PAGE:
Chapter

 Neurotics to Tribal Psychoanalysts

Andrei A. Znamenski

in The Beauty of the Primitive

Published in print July 2007 | ISBN: 9780195172317
Published online September 2007 | e-ISBN: 9780199785759 | DOI: http://dx.doi.org/10.1093/acprof:oso/9780195172317.003.0003
  Neurotics to Tribal Psychoanalysts

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This chapter looks at shamanism from a psychological perspective. Eighteenth- and 19th-century explorers of Siberia and arctic North America frequently mentioned what appeared to them as extreme nervousness and mental instability of indigenous populations. European observers noted that trivial things or movements, such as a sudden exclamation, an unexpected move, a knock, or a bird flying nearby, sometimes easily drove native northerners to what such writers called hysterical fits. To the Western explorers, such scenes looked abnormal. So did incidents of natives running away to the woods or mountains and remaining there for a few days. This chapter looks at the experience of Russian ethnographer Waldemar Bogoras, who conducted research among the Chukchi and Yupik natives, the indigenous inhabitants of the northeast of Siberia. Shamanism became an important part of his observations. According to his accounts, the shamans he encountered were a weird, abnormal, or at least irritable folk.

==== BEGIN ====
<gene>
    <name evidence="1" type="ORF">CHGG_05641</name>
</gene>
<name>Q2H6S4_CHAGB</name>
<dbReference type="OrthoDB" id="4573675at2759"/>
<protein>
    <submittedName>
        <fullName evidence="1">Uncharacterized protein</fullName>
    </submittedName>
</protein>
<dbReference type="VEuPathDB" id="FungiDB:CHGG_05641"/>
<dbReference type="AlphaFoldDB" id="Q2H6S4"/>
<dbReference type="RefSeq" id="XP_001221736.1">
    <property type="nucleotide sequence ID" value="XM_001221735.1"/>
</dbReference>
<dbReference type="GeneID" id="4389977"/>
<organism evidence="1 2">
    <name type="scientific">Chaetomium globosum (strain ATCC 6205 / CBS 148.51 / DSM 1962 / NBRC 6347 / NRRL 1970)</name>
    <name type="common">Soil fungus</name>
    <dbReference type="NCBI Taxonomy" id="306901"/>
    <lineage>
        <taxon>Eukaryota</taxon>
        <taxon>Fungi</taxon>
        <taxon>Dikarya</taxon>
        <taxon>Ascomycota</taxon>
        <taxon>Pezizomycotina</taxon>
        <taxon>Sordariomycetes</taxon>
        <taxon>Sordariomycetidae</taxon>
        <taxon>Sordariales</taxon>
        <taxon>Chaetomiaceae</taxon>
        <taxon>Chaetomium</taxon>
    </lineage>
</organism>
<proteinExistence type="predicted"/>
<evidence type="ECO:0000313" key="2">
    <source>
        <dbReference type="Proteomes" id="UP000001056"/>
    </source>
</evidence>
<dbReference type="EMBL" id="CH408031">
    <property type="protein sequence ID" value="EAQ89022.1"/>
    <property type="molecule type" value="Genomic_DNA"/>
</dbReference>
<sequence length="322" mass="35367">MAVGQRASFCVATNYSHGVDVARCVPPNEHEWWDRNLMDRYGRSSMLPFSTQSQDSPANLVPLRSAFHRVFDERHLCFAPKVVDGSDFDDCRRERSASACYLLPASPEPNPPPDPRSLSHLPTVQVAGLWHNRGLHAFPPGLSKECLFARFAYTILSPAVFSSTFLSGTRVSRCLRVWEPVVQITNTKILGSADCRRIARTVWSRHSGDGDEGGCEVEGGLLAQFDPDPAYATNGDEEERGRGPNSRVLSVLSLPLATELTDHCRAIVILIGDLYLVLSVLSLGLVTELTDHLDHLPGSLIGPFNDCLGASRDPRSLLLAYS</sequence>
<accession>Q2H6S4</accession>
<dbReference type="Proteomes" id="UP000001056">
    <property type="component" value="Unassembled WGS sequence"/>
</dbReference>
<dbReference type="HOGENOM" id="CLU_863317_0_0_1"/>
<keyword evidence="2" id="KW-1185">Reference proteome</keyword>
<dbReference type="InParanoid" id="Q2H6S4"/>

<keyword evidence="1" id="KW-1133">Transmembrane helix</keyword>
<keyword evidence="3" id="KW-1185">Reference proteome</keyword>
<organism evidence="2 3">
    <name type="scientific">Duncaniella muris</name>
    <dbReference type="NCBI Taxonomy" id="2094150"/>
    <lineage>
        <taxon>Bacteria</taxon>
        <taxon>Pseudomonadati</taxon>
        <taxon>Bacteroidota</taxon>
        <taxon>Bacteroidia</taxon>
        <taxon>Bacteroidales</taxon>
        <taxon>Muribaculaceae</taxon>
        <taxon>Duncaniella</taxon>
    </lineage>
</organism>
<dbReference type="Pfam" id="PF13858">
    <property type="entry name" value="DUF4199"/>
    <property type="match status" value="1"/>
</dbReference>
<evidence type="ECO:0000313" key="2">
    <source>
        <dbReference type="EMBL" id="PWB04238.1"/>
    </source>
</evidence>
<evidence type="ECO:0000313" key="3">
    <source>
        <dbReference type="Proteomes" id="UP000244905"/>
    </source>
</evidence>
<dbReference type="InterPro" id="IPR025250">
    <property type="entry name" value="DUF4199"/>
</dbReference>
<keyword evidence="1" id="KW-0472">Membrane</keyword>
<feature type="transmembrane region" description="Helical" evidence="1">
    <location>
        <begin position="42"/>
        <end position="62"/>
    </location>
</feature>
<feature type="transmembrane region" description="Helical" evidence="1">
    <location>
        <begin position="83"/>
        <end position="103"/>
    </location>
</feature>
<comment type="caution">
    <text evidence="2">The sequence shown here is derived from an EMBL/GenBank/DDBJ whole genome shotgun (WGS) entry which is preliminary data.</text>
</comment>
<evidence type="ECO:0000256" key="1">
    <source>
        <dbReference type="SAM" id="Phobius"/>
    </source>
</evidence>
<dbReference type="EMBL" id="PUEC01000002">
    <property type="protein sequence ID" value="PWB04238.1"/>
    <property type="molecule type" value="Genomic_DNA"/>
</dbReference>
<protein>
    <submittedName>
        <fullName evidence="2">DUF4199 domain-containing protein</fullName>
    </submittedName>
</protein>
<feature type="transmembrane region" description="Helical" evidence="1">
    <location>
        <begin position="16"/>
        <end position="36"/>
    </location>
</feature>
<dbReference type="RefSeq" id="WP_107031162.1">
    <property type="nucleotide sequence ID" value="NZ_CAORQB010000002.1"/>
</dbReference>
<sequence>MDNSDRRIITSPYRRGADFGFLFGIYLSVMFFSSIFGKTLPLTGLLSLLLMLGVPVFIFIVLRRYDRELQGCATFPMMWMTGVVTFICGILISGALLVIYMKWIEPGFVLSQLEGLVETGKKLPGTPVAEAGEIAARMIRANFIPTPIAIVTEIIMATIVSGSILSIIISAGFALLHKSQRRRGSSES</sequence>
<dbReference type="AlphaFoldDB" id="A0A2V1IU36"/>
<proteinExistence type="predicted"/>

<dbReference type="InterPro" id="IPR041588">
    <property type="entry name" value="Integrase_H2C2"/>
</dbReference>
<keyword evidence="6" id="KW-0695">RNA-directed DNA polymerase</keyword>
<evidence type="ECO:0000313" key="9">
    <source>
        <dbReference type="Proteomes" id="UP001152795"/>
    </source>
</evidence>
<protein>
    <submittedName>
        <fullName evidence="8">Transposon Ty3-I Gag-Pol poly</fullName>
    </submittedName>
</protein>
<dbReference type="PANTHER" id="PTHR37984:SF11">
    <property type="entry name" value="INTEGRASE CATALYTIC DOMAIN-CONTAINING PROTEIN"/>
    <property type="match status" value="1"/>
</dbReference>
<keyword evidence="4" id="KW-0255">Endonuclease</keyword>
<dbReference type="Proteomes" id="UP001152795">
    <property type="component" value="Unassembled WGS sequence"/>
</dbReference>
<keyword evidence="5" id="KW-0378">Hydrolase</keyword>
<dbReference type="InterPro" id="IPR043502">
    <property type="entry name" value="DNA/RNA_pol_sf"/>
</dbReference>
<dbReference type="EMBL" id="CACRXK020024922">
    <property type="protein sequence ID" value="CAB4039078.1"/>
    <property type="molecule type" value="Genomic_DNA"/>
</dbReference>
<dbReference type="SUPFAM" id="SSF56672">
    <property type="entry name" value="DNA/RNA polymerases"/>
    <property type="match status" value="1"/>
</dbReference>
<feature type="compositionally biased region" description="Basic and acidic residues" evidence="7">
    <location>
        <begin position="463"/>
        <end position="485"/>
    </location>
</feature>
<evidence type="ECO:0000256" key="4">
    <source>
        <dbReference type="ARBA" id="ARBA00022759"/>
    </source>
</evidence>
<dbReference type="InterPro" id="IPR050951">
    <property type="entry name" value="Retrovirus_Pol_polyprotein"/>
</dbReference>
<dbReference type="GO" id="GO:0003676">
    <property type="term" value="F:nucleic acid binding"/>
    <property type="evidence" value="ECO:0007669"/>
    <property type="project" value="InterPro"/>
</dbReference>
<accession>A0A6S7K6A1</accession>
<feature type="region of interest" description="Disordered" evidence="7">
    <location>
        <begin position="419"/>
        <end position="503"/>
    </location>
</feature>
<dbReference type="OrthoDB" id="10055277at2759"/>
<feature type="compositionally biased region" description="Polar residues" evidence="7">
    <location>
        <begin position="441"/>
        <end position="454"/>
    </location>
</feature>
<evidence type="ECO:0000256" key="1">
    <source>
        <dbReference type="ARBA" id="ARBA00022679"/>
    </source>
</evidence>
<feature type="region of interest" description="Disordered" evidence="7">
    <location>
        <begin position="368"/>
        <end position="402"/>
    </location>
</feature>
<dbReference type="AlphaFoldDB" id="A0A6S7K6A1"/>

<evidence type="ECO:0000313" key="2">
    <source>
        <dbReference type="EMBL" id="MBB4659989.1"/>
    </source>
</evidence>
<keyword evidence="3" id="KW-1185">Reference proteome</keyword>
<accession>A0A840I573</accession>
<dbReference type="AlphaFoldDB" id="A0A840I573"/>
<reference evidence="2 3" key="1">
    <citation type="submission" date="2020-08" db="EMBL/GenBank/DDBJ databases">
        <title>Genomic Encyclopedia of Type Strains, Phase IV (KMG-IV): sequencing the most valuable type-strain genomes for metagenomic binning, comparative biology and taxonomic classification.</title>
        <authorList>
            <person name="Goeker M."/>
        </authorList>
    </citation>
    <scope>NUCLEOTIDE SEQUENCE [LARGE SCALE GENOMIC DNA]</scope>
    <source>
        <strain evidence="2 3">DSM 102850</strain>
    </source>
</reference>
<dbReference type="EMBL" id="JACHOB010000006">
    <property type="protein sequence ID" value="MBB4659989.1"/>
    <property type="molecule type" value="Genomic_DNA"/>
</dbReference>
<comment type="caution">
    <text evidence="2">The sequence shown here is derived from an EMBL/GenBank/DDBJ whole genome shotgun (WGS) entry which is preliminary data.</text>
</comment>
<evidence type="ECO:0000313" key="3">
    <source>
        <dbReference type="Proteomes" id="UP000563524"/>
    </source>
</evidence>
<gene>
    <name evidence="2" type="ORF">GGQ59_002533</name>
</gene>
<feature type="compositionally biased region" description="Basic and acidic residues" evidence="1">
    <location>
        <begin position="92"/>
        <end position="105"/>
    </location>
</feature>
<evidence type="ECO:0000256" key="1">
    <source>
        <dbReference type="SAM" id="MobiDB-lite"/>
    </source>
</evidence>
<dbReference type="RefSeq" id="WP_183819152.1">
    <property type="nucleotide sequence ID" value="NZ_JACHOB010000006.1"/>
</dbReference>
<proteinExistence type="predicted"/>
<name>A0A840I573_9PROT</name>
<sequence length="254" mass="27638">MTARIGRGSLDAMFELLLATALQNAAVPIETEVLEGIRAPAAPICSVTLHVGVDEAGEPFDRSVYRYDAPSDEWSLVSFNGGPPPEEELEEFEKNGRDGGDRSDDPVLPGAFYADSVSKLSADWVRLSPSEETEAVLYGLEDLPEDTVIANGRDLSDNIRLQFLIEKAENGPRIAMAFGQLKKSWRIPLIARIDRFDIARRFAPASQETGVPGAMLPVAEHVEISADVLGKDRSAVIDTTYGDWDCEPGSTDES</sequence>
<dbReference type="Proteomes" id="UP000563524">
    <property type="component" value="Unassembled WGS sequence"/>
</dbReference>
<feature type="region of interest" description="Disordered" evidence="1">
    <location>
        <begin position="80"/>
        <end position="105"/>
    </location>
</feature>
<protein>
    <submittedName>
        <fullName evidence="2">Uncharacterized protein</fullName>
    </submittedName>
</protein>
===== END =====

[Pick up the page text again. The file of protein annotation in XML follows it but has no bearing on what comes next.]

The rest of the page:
Keywords: shamanism; neurosis; psychoanalysis; ethnography; Waldemar Bogoras; mental disorder

Chapter.  18871 words.  Illustrated.

Subjects: Religious Studies

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